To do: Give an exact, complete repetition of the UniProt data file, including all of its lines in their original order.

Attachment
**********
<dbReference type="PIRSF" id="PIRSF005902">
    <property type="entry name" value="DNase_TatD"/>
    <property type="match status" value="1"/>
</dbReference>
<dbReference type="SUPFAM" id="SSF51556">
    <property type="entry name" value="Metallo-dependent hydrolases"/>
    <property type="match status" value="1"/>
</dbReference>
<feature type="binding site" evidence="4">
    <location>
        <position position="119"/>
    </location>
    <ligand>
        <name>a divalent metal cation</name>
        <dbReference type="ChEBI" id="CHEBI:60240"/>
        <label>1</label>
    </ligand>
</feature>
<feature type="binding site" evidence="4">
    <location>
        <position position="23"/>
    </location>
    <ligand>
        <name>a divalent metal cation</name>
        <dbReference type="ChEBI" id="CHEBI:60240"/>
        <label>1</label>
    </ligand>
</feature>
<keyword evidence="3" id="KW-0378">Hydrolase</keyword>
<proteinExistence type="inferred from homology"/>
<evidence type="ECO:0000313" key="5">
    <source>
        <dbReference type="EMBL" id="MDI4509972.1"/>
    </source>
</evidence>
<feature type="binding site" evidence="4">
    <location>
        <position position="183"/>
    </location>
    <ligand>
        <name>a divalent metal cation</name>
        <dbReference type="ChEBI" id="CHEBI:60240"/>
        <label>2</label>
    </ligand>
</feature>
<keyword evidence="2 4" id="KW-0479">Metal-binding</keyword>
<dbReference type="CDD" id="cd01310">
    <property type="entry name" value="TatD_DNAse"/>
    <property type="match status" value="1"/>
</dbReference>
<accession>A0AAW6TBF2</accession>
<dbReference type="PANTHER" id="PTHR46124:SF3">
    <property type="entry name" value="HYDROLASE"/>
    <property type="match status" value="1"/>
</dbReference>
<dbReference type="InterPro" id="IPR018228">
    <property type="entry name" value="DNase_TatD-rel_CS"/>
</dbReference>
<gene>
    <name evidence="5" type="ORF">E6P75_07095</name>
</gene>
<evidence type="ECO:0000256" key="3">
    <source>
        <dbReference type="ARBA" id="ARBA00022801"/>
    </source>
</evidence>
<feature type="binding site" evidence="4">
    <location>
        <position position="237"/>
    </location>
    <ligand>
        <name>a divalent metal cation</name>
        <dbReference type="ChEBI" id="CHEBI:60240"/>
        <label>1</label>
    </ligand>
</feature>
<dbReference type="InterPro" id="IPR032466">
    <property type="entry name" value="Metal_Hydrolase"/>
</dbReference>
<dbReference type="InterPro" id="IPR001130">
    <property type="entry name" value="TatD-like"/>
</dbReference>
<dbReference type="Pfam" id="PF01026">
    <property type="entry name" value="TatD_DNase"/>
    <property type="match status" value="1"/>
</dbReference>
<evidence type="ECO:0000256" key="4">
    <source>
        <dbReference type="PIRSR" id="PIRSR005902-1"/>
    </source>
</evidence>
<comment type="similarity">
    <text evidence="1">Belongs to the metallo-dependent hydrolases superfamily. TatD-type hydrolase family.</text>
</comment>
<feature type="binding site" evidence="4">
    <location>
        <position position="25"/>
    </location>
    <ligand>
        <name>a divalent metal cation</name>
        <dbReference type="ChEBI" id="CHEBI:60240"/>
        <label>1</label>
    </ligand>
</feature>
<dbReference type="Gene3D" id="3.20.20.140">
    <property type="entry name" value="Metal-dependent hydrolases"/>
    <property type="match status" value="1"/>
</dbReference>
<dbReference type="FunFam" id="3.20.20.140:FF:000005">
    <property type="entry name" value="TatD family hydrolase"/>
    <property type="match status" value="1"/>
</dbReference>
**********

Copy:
<dbReference type="PIRSF" id="PIRSF005902">
    <property type="entry name" value="DNase_TatD"/>
    <property type="match status" value="1"/>
</dbReference>
<dbReference type="SUPFAM" id="SSF51556">
    <property type="entry name" value="Metallo-dependent hydrolases"/>
    <property type="match status" value="1"/>
</dbReference>
<feature type="binding site" evidence="4">
    <location>
        <position position="119"/>
    </location>
    <ligand>
        <name>a divalent metal cation</name>
        <dbReference type="ChEBI" id="CHEBI:60240"/>
        <label>1</label>
    </ligand>
</feature>
<feature type="binding site" evidence="4">
    <location>
        <position position="23"/>
    </location>
    <ligand>
        <name>a divalent metal cation</name>
        <dbReference type="ChEBI" id="CHEBI:60240"/>
        <label>1</label>
    </ligand>
</feature>
<keyword evidence="3" id="KW-0378">Hydrolase</keyword>
<proteinExistence type="inferred from homology"/>
<evidence type="ECO:0000313" key="5">
    <source>
        <dbReference type="EMBL" id="MDI4509972.1"/>
    </source>
</evidence>
<feature type="binding site" evidence="4">
    <location>
        <position position="183"/>
    </location>
    <ligand>
        <name>a divalent metal cation</name>
        <dbReference type="ChEBI" id="CHEBI:60240"/>
        <label>2</label>
    </ligand>
</feature>
<keyword evidence="2 4" id="KW-0479">Metal-binding</keyword>
<dbReference type="CDD" id="cd01310">
    <property type="entry name" value="TatD_DNAse"/>
    <property type="match status" value="1"/>
</dbReference>
<accession>A0AAW6TBF2</accession>
<dbReference type="PANTHER" id="PTHR46124:SF3">
    <property type="entry name" value="HYDROLASE"/>
    <property type="match status" value="1"/>
</dbReference>
<dbReference type="InterPro" id="IPR018228">
    <property type="entry name" value="DNase_TatD-rel_CS"/>
</dbReference>
<gene>
    <name evidence="5" type="ORF">E6P75_07095</name>
</gene>
<evidence type="ECO:0000256" key="3">
    <source>
        <dbReference type="ARBA" id="ARBA00022801"/>
    </source>
</evidence>
<feature type="binding site" evidence="4">
    <location>
        <position position="237"/>
    </location>
    <ligand>
        <name>a divalent metal cation</name>
        <dbReference type="ChEBI" id="CHEBI:60240"/>
        <label>1</label>
    </ligand>
</feature>
<dbReference type="InterPro" id="IPR032466">
    <property type="entry name" value="Metal_Hydrolase"/>
</dbReference>
<dbReference type="InterPro" id="IPR001130">
    <property type="entry name" value="TatD-like"/>
</dbReference>
<dbReference type="Pfam" id="PF01026">
    <property type="entry name" value="TatD_DNase"/>
    <property type="match status" value="1"/>
</dbReference>
<evidence type="ECO:0000256" key="4">
    <source>
        <dbReference type="PIRSR" id="PIRSR005902-1"/>
    </source>
</evidence>
<comment type="similarity">
    <text evidence="1">Belongs to the metallo-dependent hydrolases superfamily. TatD-type hydrolase family.</text>
</comment>
<feature type="binding site" evidence="4">
    <location>
        <position position="25"/>
    </location>
    <ligand>
        <name>a divalent metal cation</name>
        <dbReference type="ChEBI" id="CHEBI:60240"/>
        <label>1</label>
    </ligand>
</feature>
<dbReference type="Gene3D" id="3.20.20.140">
    <property type="entry name" value="Metal-dependent hydrolases"/>
    <property type="match status" value="1"/>
</dbReference>
<dbReference type="FunFam" id="3.20.20.140:FF:000005">
    <property type="entry name" value="TatD family hydrolase"/>
    <property type="match status" value="1"/>
</dbReference>